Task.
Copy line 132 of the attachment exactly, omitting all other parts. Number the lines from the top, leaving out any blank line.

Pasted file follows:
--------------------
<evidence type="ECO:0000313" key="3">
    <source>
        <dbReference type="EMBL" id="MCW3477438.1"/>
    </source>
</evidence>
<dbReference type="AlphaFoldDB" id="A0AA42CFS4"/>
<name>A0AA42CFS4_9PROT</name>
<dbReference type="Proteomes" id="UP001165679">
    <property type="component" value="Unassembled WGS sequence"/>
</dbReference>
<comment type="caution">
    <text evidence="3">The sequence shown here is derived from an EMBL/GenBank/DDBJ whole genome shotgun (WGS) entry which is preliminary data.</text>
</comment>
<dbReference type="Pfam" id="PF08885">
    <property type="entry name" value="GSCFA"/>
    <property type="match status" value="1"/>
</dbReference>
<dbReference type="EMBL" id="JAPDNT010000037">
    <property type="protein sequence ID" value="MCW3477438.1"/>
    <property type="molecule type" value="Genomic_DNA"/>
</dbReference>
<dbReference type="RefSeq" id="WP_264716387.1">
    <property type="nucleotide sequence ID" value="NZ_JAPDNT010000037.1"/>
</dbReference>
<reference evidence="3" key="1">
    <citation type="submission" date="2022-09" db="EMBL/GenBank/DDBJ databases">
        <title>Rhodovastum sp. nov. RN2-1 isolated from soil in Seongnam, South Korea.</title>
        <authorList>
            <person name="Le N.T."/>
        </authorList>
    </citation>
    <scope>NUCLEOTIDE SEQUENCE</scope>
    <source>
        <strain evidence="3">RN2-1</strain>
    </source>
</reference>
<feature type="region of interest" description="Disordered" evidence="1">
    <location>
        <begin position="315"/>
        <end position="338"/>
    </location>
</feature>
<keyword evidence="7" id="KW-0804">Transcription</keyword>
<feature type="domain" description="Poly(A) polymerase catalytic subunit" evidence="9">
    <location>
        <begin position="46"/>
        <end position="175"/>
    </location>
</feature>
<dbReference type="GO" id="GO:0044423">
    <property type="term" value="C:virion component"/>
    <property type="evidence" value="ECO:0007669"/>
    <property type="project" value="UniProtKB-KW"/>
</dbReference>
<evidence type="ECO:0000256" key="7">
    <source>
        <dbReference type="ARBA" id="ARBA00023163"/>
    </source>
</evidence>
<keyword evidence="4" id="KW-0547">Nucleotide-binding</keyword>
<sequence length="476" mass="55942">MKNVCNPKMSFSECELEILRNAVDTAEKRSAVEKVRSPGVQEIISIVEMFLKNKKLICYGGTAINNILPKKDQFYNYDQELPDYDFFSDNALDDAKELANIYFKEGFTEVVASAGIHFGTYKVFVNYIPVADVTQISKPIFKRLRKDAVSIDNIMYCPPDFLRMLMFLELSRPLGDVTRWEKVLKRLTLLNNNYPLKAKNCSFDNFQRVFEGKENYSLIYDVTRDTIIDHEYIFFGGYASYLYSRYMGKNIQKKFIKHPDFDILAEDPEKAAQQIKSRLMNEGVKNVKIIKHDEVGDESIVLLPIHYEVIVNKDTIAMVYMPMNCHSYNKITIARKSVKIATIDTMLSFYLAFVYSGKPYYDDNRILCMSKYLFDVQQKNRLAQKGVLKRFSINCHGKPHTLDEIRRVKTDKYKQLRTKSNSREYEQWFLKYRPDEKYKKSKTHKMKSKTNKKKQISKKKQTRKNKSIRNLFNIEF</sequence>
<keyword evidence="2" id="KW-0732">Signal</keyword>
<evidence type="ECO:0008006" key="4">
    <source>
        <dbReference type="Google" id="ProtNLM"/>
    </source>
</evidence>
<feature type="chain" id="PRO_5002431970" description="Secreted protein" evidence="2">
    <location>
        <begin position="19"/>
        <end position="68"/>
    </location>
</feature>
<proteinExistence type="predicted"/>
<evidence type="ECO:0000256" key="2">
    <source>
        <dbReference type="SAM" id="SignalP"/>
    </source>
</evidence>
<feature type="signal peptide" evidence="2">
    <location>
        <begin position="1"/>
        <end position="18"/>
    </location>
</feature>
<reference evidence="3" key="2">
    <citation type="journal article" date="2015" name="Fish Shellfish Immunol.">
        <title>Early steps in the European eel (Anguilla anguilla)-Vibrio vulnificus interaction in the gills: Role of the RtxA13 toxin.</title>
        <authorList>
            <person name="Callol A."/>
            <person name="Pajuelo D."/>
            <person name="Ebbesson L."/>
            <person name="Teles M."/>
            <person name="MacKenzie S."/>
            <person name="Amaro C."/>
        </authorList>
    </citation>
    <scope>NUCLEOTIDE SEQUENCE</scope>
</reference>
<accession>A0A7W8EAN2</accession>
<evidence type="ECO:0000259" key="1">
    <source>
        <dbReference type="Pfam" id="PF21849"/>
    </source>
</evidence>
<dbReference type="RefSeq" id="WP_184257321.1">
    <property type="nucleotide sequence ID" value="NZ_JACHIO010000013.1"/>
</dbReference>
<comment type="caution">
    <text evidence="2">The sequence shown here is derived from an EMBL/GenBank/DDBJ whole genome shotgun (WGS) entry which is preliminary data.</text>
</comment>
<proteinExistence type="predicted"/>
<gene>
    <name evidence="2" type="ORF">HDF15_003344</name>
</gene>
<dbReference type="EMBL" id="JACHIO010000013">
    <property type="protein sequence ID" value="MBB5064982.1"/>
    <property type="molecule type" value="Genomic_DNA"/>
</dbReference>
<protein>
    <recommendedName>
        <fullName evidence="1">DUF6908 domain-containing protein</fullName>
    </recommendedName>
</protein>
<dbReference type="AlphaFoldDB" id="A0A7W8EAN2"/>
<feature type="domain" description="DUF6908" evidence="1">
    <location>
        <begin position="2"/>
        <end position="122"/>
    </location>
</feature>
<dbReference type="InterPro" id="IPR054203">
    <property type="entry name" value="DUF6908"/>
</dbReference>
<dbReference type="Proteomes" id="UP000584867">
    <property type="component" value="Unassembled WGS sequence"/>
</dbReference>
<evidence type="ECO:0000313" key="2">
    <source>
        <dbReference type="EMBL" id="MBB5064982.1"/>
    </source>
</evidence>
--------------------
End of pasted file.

<dbReference type="InterPro" id="IPR054203">